Scammers Post Ads for Hacking Services on US Government Websites: Report

Online scams and hacking attacks are increasing at a worrying rate worldwide. Cyber ​​criminals are developing new methods to steal personal information and even money from victims. According to reports, cyber attackers are now using US government websites to fool innocent internet users. According to a report by Techcrunch, scammers have posted various advertisements for hacking services on the official websites of several government websites in the United States. It includes websites from US states, county and local governments, one federal agency, and numerous universities.

How scammers advertise hacking services on US government websites

According to reports, the advertisements uploaded by the scammers were found in PDF files uploaded to official .gov websites. These websites are owned by the state governments of California, North Carolina, New Hampshire, Ohio, Washington and Wyoming; St. Louis County in Minnesota, Franklin County in Ohio, Sussex County in Delaware; the town of Johns Creek, Georgia; and the Federal Administration for Community Life.

Scammers have also uploaded similar ads to several universities’ .edu websites. These websites include universities such as UC Berkeley, Stanford,


U.C. San Diego,

University of Virginia

UC San Francisco, University of Colorado Denver, Metropolitan Community College,

University of Washington

University of Pennsylvania, University of Texas Southwestern, Jackson State University, Hillsdale College, United Nations University, Lehigh University, Community Colleges of Spokane, Empire State University, Smithsonian Institution, Oregon State University, University of Buckingham in the UK and Universidad Del Norte in Colombia.

Aside from .gov and .edu sites, other sites have also been victims of scammers, including the Spanish Red Cross; defense and aerospace manufacturer Rockwell Collins – part of Collins Aerospace and a subsidiary of defense giant Raytheon; and an Ireland-based tourism company.

How these links work

The PDFs shared on these websites redirect users to several different websites. Some of these are advertising services that claim to be able to hack into Instagram, Facebook, and Snapchat accounts. Others provided services for cheating in video games and creating fake followers on social media platforms.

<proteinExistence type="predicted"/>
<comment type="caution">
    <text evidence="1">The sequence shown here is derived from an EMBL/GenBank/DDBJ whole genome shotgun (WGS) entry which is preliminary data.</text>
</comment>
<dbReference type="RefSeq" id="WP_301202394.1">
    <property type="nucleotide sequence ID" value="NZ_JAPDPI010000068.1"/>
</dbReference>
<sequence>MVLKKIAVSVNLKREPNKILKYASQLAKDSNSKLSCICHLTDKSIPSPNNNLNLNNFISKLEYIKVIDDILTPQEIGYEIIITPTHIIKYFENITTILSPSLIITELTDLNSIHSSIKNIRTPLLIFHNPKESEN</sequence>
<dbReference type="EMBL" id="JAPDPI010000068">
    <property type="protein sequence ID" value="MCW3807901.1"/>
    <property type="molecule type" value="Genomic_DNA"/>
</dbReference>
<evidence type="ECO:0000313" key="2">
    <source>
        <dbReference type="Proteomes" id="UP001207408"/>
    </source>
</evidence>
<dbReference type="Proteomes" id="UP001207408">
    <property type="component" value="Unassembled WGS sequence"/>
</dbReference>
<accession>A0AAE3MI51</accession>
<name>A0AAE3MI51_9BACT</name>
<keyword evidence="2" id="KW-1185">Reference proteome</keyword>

“The best way to do it

Hack Instagram

2021. If you want to hack an Instagram account (either yours from which you have been locked or your friend’s), InstaHacker is the right place for you. At InstaHacker, we offer our users easy Instagram hack solutions that are safe and completely free from any malicious intent [sic throughout]’ read one of the PDFs.

How these links impacted users

According to the report, some of the websites promoted in the PDFs appeared to be part of a complex scheme to generate money through click fraud. According to reports, the cyber criminals use open-source tools to create pop-ups to verify that the visitor is human, but generate money in the background. A review of the websites’ source code suggests that the advertised hacking services are likely fake. However, the report added that at least one of the websites displayed profile pictures and names of alleged victims.

Several victims have also reported that these incidents are not necessarily indicative of a violation. However, these stem from scammers exploiting a flaw in online forms or content management system (CMS) software that allowed them to upload PDFs to their websites.

Zee Zaman

a spokesman for CISA, said the agency is “aware of the apparent compromise of certain government and university websites to host search engine optimization (SEO) spam.” We are coordinating and bidding with potentially affected entities Need help on.”